Finally, Ms. Goode points to Poulos’s statement that he overheard Avery say, “[h]e threw a gun, [h]e threw a gun[.]” (App. at 138.) Ms. Goode says that Avery made that statement after shooting Goode and that it raises “serious credibility issues[.]” (Opening Br. at 18.) But, Poulos did not witness the final encounter between Goode and Avery, nor does Poulos’s statement assert or even imply that Goode was not aiming a gun at Avery at the time of the shooting. To the contrary, stretching Poulos’s statement to mean that Goode had already thrown the gun away at the time of the shooting contradicts all available evidence.

In short, none of the facts relied on by Ms. Goode are material. What is material and determinative is that both Officer Avery and Officer Watson, who are the only witnesses to the crucial moment, stated that Goode aimed his handgun at Avery.7 Ms. Goode is, in effect, “rely[ing] simply on the assertion that a reasonable jury could discredit [Avery and Watson’s] account.” Lamont, 637 F.3d at 182 (citation omitted). That is not enough to withstand summary judgment. Id.

We are left with unrebutted evidence that Goode actually drew a handgun and aimed it at Avery during a struggle with him. The record thus shows that Avery acted reasonably. Lamont, 637 F.3d at 183-84; see also Abraham, 183 F.3d at 289 (“Detached reflection cannot be demanded in the presence of an uplifted [deadly weapon.]” (citing Brown v. United States, 256 U.S. 335, 343, 41 S.Ct. 501, 65 L.Ed. 961 (1921))). Accordingly, we will affirm the District Court’s ruling against Ms. Goode on her Fourth Amendment claim.

B. Eighth Amendment and Fourteenth Amendment Claims

We also affirm the summary judgment against Ms. Goode on her remaining constitutional claims. Both of those contain serious defects which prevent relief, regardless of the facts she has proffered.

Her Eighth Amendment claim fails because, as the District Court correctly noted, the Eighth Amendment’s protections do not extend to someone like Goode who was “not yet at a stage of the criminal process where [he could] be punished because [he had] not ․ been convicted of anything.” Hubbard v. Taylor, 399 F.3d 150, 166 (3d Cir. 2005). He was thus “not within the ambit of the Eighth Amendment[’s] prohibition against cruel and unusual punishment.” Id. (alteration in original) (emphasis removed) (citation and internal quotation marks omitted).

Ms. Goode’s Fourteenth Amendment claims likewise fail. She says that Avery’s use of deadly force in effectuating the arrest deprived her son of substantive due process and equal protection of the law. But “all claims that law enforcement officers have used excessive force—deadly or not—in the course of an arrest, investigatory stop, or other ‘seizure’ of a free citizen should be analyzed under the Fourth Amendment and its ‘reasonableness’ standard, rather than under a ‘substantive due process’ approach.” Graham, 490 U.S. at 395, 109 S.Ct. 1865 (emphasis removed). Accordingly, Ms. Goode’s substantive due process claim fails along with her Fourth Amendment claim. As for her equal protection claim, “[b]ecause [she] failed to allege invidious discrimination based upon [her son’s] membership in a protected class, [the] equal protection claim fails at [its] inception.” Bass v. Robinson, 167 F.3d 1041, 1050 (6th Cir. 1999).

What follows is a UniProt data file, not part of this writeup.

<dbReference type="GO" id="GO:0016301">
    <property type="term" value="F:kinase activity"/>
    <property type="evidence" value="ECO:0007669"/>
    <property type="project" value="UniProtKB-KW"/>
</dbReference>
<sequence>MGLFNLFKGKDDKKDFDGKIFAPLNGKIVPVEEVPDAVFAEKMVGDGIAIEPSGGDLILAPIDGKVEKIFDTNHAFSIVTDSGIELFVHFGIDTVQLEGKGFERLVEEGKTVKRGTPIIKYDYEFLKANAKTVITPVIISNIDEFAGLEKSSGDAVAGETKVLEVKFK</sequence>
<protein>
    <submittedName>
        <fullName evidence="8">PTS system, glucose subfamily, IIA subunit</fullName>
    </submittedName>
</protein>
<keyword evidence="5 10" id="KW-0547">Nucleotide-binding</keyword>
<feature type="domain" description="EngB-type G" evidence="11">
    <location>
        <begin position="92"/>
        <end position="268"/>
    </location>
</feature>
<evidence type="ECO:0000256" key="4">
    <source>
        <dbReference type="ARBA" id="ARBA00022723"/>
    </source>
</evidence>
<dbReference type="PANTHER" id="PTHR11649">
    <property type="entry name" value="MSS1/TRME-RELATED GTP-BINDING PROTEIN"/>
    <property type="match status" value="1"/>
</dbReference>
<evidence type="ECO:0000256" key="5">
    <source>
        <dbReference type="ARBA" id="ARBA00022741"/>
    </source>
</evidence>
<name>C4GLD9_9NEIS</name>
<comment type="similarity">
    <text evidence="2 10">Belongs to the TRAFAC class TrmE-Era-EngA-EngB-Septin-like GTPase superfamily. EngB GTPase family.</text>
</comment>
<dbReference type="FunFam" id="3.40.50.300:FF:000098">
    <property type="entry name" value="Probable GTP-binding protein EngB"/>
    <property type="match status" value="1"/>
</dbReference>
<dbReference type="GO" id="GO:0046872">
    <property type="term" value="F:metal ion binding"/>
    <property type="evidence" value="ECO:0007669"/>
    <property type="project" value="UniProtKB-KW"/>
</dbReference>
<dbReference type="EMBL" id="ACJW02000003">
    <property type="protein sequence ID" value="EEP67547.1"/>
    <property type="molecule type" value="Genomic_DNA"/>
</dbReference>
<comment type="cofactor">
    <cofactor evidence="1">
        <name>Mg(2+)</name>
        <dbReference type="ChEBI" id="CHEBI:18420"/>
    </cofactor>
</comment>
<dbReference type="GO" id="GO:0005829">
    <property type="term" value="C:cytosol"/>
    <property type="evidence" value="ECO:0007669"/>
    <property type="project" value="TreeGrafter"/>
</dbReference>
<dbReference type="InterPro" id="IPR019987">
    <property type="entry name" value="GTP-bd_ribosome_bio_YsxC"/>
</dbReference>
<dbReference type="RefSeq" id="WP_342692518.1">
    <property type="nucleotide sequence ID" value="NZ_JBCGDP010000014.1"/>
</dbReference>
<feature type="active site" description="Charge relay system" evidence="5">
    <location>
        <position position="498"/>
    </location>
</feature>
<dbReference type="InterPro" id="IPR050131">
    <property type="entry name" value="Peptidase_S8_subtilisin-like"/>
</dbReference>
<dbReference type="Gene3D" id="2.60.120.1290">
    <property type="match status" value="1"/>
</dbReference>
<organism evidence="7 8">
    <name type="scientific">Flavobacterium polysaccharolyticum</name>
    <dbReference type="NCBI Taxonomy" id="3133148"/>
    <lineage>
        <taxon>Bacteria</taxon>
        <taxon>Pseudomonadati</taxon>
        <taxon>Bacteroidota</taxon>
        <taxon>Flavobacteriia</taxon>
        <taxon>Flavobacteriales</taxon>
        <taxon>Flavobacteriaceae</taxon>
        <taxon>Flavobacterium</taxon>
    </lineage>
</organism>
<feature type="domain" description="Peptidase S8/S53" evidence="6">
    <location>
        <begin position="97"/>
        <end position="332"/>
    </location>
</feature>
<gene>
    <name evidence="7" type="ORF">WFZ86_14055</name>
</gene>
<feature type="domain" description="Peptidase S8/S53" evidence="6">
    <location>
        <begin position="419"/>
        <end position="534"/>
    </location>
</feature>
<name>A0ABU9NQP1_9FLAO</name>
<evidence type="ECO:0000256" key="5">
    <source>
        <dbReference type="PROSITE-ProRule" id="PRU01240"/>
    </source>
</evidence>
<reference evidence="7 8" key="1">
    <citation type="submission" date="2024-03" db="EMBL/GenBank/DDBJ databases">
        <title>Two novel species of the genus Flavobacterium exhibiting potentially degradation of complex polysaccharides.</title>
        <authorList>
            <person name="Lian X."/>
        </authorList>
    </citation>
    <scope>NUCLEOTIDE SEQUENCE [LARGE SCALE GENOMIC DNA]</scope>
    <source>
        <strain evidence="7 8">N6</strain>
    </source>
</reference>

Summary judgment on her Eighth and Fourteenth Amendment claims was therefore warranted.


For the foregoing reasons, we will affirm the District Court’s grant of summary judgment.


1.   To distinguish the Appellant from her son, we will refer to her as Ms. Goode.

2.   Avery’s formal police statement said, however, that he merely “put [his] hand on [his] gun as [he] turned the corner.” (App. at 129.)

3.   Ms. Goode claims that the gun did not fall but rather that her son threw it away or was attempting to throw it away before he was shot.

4.   The autopsy report revealed that one of the two shots went straight through Goode’s abdomen, severing his spinal cord, and the other travelled upward through Goode’s body, with “little right or left deviation.” (App. at 94-95.)

6.   Because we are affirming the District Court’s ruling on Ms. Goode’s federal claims, we will likewise affirm the decision not to exercise supplemental jurisdiction over her state law claims.

7.   Watson’s account—“Q. Did the suspect point the gun at [ ] Avery? A. Yes he did[ ]” (App. at 137,)—and, Avery’s account—the gun “was pointed at me” (App. at 64,)—both support the conclusion that, not only did Goode possess the gun when he was shot but that it was aimed at Avery.

JORDAN, Circuit Judge.

Copied to clipboard